Renewable energy experts have welcomed the latest attempt by the Welsh Government to reassure the industry of its commitment to further wind farm development, but said it still leaves questions about the network upgrade unanswered.
On Thursday Environment Minister John Griffiths wrote to energy companies and planning authorities in a bid to clear up the confusion caused by Carwyn Jones’ statement on wind farm development last month.
Mr Griffiths wrote that the Welsh Government was committed to a target of 2 gigawatts (GW) of onshore wind capacity, with 1.7GW coming from the seven Strategic Search Areas identified in Tan8 in 2005.
In his statement two weeks ago, the First Minister had appeared to suggest that the lower Tan8 figure of 1.1GW was the maximum acceptable limit.
Mr Griffiths’ letter also said the Welsh Government believed connections from new turbines in the SSAs to the grid should be by underground cables or wooden poles rather than large pylons, although industry insiders question the practicality of this.
Michelle Thomas, head of the Clean Energy and Sustainability Group at Eversheds, said: “It is helpful for the Welsh Government to attempt to clarify the situation. However the message is still restrictive in terms of on-shore wind development.”
Ms Thomas said that if Wales wants to attract the significant investment which could be forthcoming, it needs to be seen as a supporter of renewable energy across the board.
“My sense is that in the past we have cherry picked which technologies we wish to see prosper. I am struggling to see any change. The Welsh Government needs to establish clear and effective frameworks which support all technologies and which allow the market to determine which ones get developed.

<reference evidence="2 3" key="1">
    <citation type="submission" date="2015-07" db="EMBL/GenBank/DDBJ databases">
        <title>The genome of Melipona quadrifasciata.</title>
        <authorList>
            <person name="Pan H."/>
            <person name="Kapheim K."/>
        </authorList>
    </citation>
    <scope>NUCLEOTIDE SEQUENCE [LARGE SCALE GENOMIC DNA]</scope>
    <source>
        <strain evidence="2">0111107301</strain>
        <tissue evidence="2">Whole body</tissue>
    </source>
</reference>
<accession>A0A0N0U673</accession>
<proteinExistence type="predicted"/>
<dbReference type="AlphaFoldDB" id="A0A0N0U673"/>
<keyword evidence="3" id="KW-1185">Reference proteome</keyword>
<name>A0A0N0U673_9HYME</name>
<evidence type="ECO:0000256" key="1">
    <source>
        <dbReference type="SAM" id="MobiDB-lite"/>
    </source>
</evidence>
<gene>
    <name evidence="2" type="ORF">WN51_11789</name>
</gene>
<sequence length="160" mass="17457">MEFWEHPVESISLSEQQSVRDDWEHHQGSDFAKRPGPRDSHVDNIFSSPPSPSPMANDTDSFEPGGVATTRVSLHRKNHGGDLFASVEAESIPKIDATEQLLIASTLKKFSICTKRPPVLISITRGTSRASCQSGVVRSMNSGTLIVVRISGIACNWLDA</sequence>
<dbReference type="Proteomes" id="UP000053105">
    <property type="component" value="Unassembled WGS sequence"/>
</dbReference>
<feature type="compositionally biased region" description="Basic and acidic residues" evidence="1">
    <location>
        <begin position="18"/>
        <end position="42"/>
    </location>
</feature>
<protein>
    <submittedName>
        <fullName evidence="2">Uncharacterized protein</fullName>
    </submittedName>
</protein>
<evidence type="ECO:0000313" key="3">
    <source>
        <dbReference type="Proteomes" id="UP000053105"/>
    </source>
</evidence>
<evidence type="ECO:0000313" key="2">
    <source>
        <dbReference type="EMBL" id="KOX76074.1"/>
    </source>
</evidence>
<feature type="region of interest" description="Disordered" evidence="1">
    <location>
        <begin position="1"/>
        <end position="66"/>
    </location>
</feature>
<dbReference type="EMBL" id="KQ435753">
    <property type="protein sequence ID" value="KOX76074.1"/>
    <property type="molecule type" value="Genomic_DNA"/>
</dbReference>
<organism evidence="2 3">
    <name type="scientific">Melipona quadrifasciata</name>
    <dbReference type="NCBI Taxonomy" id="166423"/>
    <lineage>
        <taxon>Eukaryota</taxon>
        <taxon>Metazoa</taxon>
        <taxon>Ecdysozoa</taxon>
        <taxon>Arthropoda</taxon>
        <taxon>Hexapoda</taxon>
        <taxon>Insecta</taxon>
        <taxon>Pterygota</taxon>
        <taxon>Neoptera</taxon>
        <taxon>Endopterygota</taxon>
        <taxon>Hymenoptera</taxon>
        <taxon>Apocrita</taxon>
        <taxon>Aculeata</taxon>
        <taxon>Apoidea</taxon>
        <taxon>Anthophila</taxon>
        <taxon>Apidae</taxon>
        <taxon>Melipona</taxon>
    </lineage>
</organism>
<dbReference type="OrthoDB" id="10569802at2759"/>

“The more help the Welsh Government can give, the more the market will gravitate towards Wales, and by help I do not mean financial but policies which are clear, helpful and which create a framework and mindset which allows projects to get consented and built.”
Llywelyn Rhys, head of industry body RenewableUK Cymru, said the new statement from Mr Griffiths “sheds some light on the previous statement made by the First Minister a fortnight ago, which shook industry confidence.”
Mr Rhys said: “We welcome the confirmation that there is a capacity of up to 1,700MW for development in the identified Strategic Search Areas. However, the Welsh Government’s position regarding upgrading the grid network remains unclear.
“The industry is open to considering the options available. However if renewable energy targets are to be met, the reality is that some sort of upgrade is necessary.”
Eryl Vaughan, managing director of Conwy-based Windpower Wales, welcomed the letter as clearing up the uncertainty about the Welsh Government’s stance.
He said: “What Carwyn Jones stated a few weeks ago has created confusion and uncertainty. This letter is very welcome. It’s crystal clear now what Welsh Government policy is and developers will be able to work around that.
“The 2GW target by 2017 has been there in Welsh Government policy in several documents in recent years. The Welsh Government has confirmed they are sticking to that target. This is very welcome.
“There’s nothing worse for investment than uncertainty. We all now know where we stand.”
He added that local authorities were more aware of their obligations under the wider picture but they need guidance
“This does give a clear picture of what the Welsh Government wants to see happening,” he said.
Ms Thomas added that there was a “fantastic opportunity” for Wales to secure its share of the capital which is available to be invested in the renewable industry, but the Welsh Government “cannot dilly-dally around”.
“There are significant infrastructure and private equity funds, utilities and banks all willing to invest in the Welsh renewable energy industry.
“But capital moves where there is the least risk and highest reward. Wales to date has not created an environment which helps achieve this.”
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